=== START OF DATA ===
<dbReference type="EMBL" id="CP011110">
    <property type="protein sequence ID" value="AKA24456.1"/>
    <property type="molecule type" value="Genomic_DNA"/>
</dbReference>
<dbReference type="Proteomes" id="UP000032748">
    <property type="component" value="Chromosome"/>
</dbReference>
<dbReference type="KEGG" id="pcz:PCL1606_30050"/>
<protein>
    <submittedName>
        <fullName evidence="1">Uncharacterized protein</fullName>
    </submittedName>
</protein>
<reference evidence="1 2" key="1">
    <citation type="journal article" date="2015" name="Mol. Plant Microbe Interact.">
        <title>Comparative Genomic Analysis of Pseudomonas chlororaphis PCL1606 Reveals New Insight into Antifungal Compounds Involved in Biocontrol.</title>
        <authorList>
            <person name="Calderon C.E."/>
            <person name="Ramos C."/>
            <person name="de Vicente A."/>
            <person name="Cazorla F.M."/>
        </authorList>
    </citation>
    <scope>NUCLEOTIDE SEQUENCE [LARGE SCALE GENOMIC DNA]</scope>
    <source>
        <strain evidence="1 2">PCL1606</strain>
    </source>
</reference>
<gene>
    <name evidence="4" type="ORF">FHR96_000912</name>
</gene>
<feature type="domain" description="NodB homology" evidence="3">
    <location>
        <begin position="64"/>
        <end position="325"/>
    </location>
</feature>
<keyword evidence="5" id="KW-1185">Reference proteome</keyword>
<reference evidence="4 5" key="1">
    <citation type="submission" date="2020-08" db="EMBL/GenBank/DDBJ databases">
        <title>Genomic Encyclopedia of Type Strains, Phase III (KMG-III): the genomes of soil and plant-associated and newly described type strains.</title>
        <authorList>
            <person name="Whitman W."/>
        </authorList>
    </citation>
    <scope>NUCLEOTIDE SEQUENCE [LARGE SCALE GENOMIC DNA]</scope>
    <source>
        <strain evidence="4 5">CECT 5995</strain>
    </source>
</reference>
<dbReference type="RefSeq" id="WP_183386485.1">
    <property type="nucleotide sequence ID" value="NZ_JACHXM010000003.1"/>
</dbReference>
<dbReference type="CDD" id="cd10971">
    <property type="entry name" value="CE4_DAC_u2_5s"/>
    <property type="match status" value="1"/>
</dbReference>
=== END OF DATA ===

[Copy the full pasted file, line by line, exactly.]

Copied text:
<dbReference type="EMBL" id="CP011110">
    <property type="protein sequence ID" value="AKA24456.1"/>
    <property type="molecule type" value="Genomic_DNA"/>
</dbReference>
<dbReference type="Proteomes" id="UP000032748">
    <property type="component" value="Chromosome"/>
</dbReference>
<dbReference type="KEGG" id="pcz:PCL1606_30050"/>
<protein>
    <submittedName>
        <fullName evidence="1">Uncharacterized protein</fullName>
    </submittedName>
</protein>
<reference evidence="1 2" key="1">
    <citation type="journal article" date="2015" name="Mol. Plant Microbe Interact.">
        <title>Comparative Genomic Analysis of Pseudomonas chlororaphis PCL1606 Reveals New Insight into Antifungal Compounds Involved in Biocontrol.</title>
        <authorList>
            <person name="Calderon C.E."/>
            <person name="Ramos C."/>
            <person name="de Vicente A."/>
            <person name="Cazorla F.M."/>
        </authorList>
    </citation>
    <scope>NUCLEOTIDE SEQUENCE [LARGE SCALE GENOMIC DNA]</scope>
    <source>
        <strain evidence="1 2">PCL1606</strain>
    </source>
</reference>
<gene>
    <name evidence="4" type="ORF">FHR96_000912</name>
</gene>
<feature type="domain" description="NodB homology" evidence="3">
    <location>
        <begin position="64"/>
        <end position="325"/>
    </location>
</feature>
<keyword evidence="5" id="KW-1185">Reference proteome</keyword>
<reference evidence="4 5" key="1">
    <citation type="submission" date="2020-08" db="EMBL/GenBank/DDBJ databases">
        <title>Genomic Encyclopedia of Type Strains, Phase III (KMG-III): the genomes of soil and plant-associated and newly described type strains.</title>
        <authorList>
            <person name="Whitman W."/>
        </authorList>
    </citation>
    <scope>NUCLEOTIDE SEQUENCE [LARGE SCALE GENOMIC DNA]</scope>
    <source>
        <strain evidence="4 5">CECT 5995</strain>
    </source>
</reference>
<dbReference type="RefSeq" id="WP_183386485.1">
    <property type="nucleotide sequence ID" value="NZ_JACHXM010000003.1"/>
</dbReference>
<dbReference type="CDD" id="cd10971">
    <property type="entry name" value="CE4_DAC_u2_5s"/>
    <property type="match status" value="1"/>
</dbReference>